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The Differnce Between English and Latin Gerunds

written by: John Garger • edited by: Rebecca Scudder • updated: 7/19/2014

English gerunds can be difficult to spot because they share their form with other verbal constructions. In Latin, there is no ambiguity when the student encounters a gerund.

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    Latin in the Bible from Wikimedia Commons Latin and English differ fundamentally when it comes to grammatical constructions. As an inflected language, Latin’s words change to indicate their use in a sentence. English often adds words to create phrases to indicate what is going on in a sentence. However, some of the changes English words do go through to indicate their use in a sentence are used in multiple constructions.

    A gerund is a form of a verb that functions as part verb and part noun. Gerunds indicate a verb that is being used as a noun. In English, gerunds are formed by taking a verb and adding –ing to the ending. For example:




    However, this form of the verb is used in several English constructions. Only context determines its use. Latin, however, has a distinct inflected form to indicate the gerund. For once, Latin is easier than English!

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    The English Gerund

    The gerund is sometimes called a verbal noun, a name that better describes its use in a sentence. The English gerund is formed by taking the normal verb form and adding –ing to the end. However, this construction is used in three English constructions; in a verb phrase, as a verbal adjective, and as a gerund. Distinguishing these three uses of the same form of the verb requires much experience with the English language. Native English speakers, of course, use them without any trouble. For non-native English speakers, this anomaly of the language presents a very difficult obstacle to proper English grammar.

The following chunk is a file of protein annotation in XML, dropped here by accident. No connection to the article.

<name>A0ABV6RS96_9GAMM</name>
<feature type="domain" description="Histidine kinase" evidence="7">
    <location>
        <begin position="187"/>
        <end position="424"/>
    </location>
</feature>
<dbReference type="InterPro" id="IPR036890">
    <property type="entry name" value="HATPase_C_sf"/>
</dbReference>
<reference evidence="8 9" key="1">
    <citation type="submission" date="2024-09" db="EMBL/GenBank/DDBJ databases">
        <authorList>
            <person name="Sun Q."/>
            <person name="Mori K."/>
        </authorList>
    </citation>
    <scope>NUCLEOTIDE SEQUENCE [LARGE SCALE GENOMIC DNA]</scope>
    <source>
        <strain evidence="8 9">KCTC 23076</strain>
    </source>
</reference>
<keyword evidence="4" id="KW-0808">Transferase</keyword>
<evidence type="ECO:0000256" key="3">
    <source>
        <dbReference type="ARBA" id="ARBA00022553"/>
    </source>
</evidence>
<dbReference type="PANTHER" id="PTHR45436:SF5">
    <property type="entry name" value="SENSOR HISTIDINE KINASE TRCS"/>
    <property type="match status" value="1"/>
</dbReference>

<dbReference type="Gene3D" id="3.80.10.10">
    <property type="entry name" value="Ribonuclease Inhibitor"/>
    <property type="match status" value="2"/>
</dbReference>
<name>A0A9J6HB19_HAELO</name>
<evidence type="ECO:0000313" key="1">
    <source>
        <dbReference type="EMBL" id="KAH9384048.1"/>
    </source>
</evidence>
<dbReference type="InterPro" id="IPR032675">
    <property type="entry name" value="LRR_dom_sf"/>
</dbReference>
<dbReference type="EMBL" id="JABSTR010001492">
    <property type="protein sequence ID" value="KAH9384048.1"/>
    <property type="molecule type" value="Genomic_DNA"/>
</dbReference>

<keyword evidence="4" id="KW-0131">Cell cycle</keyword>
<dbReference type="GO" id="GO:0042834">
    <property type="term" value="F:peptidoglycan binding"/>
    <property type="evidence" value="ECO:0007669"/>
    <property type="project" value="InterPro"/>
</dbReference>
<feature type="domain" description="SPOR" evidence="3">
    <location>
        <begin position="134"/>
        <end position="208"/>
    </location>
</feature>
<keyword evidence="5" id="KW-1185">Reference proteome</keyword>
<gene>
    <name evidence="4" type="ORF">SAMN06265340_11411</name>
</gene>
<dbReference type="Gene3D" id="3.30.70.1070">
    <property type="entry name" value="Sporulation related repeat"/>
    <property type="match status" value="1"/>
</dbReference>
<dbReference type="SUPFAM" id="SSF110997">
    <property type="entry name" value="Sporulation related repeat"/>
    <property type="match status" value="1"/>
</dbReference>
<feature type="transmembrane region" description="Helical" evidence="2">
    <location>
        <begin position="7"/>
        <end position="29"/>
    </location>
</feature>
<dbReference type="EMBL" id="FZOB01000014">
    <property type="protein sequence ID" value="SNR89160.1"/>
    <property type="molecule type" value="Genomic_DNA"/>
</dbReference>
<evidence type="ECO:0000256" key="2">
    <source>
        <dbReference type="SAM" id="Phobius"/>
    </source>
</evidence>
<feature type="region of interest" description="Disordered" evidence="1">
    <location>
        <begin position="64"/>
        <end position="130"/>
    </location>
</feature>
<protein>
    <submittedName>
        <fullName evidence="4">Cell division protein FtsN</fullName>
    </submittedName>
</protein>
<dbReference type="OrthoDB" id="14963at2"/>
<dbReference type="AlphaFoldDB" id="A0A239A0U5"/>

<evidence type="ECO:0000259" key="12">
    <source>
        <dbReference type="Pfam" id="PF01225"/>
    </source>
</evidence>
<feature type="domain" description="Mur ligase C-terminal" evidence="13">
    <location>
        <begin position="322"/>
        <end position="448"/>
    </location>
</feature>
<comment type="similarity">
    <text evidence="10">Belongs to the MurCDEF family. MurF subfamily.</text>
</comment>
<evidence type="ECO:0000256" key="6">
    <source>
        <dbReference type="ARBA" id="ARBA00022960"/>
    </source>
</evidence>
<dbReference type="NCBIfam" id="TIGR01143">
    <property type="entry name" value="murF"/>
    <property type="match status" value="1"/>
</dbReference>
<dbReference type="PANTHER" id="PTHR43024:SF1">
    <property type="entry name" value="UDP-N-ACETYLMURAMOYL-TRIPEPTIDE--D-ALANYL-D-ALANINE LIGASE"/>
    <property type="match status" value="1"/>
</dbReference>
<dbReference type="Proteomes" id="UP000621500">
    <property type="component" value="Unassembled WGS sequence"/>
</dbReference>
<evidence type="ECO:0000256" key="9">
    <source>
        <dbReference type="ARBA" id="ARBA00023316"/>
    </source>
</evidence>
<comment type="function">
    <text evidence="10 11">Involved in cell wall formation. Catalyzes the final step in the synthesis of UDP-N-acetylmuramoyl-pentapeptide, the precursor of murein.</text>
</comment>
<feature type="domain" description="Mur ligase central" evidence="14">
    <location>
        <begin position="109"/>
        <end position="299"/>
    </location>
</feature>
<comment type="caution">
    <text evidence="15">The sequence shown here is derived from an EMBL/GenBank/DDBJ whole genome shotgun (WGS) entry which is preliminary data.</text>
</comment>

As part of a verbal phrase, the verb + -ing form of a verb helps indicate the time at which the verb takes place. For example, in:

    John is walking to the store.

    “is walking" is a verbal phrase indicating that the action is taking place right now in the current time.

    As a verbal adjective, the verb + -ing form of the verb acts just like any adjective modifying a noun. For example:

    John is a driving expert.

    Here, “driving" modifies “expert" because it indicates which type of expert John is.

    As a gerund, the verb + -ing form of the verb acts as a noun that can function just like any other noun in a sentence. For example, in:

    Driving is a dangerous job.

    “Driving" is a gerund because it is a verbal form acting as a noun in the sentence.

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    The Latin Gerund

    The gerund in Latin can be easily identified because it has a second-declension present form plus a special ending. The special ending is the addition of –nd– plus the ending necessary to indicate its function in a sentence (e.g. indirect object) just like any other noun. For example:

    nom. –

    gen. –ndi

    dat. –ndo

    acc. –ndum

    abl. –ndo

    agendo laborare disco.

    I learn to work by doing.

    Latin gerunds have no nominative form because unlike in English, Latin gerunds do not function as subjects or direct objects. Instead, the infinitive form of a verb is used. For example:

    Laborare est bonus.

    To work is good.

    Amas laborare.

    You like to work.

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    A gerund is a verbal form that functions as a noun in both English and Latin sentences. Identifying gerunds in Latin is easier than in English because they always use the telltale –nd– + seconds-declension ending form. Unlike English, Latin gerunds do not function as either the subject or direct object of a sentence. Instead, use the infinitive form of the verb to indicate these noun functions.